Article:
Posts tagged susan maury
When policy limits self-efficacy

Positive psychology is the emerging field that examines what allows people to thrive.  In this blog post, Policy Whisperer Susan Maury of Good Shepherd AustraliaNew Zealand makes a case for considering self-efficacy when designing or evaluating government policy. 

Please note that some links embedded in this blog post contain photos of Aboriginal or Torres Strait Islander people who may be deceased. 

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The girl effect, or why being smart just isn't enough

The highly-publicised gender pay gap matters for reasons of equity and fairness, but also because women are disproportionately disadvantaged as a consequence.  Research and Policy Specialist Susan Maury, from Good Shepherd Australia New Zealand, unpacks some of the reasons for gendered disparities as well as some actions that can be taken to mitigate them. 

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Why wellbeing matters in the policy debate

Government policy ought to be designed to help its citizens flourish in a sustainable environment (in all its manifestations). When considering policy changes, it’s helpful to use evidence from a range of disciplines. Psychology tends to be an under-utilised area, yet it is rich with explorations into human motivation. Susan Maury, Policy Researcher with Good Shepherd Australia New Zealand, has written previously about motivation research and changes in unemployment payments. Here she discusses why policy should be crafted to support creative thinking – particularly for those who struggle.

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Outcomes: who decides?

There is plenty of debate about outcomes in the social services sector at the moment: how to identify them, how to measure them, how to use them for continuous improvement, and how to report back on them. Recently, Susan Maury, Policy & Research Specialist with Good Shepherd Australia New Zealand @GoodAdvocacy @SusanMaury, presented on an unusual approach to developing outcomes. Here she expands on the possibilities.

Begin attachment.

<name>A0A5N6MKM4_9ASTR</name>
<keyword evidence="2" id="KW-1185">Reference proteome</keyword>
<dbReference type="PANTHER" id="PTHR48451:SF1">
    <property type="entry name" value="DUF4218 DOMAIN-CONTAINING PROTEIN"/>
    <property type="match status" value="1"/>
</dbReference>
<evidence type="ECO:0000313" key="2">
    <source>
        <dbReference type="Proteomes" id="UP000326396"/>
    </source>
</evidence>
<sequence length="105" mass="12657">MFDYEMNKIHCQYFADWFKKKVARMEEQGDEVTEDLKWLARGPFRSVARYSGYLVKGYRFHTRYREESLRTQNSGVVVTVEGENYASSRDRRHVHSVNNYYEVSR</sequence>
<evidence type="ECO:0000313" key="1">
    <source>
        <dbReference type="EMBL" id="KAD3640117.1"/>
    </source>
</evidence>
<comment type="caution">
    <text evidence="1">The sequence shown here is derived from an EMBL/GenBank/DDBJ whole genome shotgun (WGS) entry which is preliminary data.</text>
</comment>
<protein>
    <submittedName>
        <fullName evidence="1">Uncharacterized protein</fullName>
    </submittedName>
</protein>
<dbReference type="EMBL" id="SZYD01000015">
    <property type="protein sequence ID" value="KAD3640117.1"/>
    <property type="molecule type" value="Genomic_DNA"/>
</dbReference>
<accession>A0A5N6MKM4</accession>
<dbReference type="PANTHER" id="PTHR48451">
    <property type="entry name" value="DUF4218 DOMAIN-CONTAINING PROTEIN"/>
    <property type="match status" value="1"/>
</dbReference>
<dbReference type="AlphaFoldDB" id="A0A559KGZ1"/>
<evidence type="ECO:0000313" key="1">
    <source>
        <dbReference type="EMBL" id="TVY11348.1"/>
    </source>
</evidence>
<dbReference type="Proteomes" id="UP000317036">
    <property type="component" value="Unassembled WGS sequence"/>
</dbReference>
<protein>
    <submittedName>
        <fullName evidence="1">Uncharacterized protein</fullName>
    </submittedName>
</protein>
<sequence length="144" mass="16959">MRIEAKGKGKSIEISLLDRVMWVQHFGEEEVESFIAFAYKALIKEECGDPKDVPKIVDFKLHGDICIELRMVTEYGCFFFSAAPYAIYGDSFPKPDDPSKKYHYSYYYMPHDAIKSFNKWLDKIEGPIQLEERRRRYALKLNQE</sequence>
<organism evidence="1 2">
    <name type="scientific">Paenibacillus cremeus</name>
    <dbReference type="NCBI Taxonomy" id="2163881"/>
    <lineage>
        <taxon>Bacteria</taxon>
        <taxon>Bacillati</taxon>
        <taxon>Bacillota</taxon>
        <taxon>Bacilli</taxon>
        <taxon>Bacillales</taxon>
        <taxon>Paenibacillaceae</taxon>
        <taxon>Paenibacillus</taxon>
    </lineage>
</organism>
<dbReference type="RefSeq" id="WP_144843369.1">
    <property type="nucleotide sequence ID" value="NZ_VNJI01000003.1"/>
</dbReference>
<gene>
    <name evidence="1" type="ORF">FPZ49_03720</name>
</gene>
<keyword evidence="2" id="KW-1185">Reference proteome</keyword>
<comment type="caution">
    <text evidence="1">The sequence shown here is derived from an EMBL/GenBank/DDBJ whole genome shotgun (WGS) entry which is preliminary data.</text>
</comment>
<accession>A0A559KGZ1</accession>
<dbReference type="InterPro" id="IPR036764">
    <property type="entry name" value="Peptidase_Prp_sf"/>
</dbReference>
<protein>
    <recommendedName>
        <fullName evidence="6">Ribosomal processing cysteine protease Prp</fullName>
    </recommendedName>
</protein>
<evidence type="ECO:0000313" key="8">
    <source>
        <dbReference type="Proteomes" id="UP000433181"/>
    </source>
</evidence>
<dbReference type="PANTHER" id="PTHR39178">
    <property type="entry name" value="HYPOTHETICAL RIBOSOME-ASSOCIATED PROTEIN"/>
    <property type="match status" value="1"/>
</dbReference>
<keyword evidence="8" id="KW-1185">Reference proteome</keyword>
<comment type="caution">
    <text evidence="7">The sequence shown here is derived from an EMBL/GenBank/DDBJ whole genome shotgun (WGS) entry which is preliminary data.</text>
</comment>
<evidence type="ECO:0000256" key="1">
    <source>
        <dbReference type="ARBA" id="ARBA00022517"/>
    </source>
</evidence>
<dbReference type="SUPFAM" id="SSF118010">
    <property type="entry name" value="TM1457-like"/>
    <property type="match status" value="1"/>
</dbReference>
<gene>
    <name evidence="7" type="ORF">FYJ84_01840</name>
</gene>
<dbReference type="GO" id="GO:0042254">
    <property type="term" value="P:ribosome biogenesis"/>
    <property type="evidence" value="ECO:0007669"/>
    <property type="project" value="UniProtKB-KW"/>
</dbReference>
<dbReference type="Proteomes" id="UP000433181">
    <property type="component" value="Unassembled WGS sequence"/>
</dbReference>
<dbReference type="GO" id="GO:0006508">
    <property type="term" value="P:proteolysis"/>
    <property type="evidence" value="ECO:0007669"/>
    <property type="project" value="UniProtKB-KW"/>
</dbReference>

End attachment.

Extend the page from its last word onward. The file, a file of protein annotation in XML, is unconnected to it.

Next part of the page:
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The economics of abuse

Family violence is headline news in Victoria these days. The Victorian Labor Government has established a much-needed Royal Commission into the support system, including a review of the justice system, government, service organisations, police, corrections, and child protection, with the aim of decreasing instances, improving victim support, and ensuring perpetrators are held to account. Susan Maury, Policy and Research Specialist with Good Shepherd Australia New Zealand, argues that, as the least-understood form of family violence, economic abuse needs to receive significant attention.

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Power to Persuade: a Twitter guide to social policy change and challenge

The third annual Power to Persuade symposium was held in Melbourne this week. Thanks to Susan Maury, Social Policy Researcher at Good Shepherd Youth and Family Service for putting together this comprehensive Twitter account of the day. Click the Storify link below if you missed or would like to refresh your memory of the conversations the event generated, in the room and beyond.

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Carrots or sticks? How policies stack up to the evidence on motivating behaviour change

The current government’s reform agenda has been analysed from many angles.  In this article Susan Maury, Social Policy Researcher from Good Shepherd Australia New Zealand, suggests using the lens of motivational psychology to design effective responses to complex social problems. Policies such as ‘work for the dole’ have not proven nearly as effective as holistic support such as Youth Connections, which had 94% of participants still engaged in employment or education six months after completing the program. There is a wealth of evidence about what motivates people to change their behaviour that does not seem to be part of the current policy debate.

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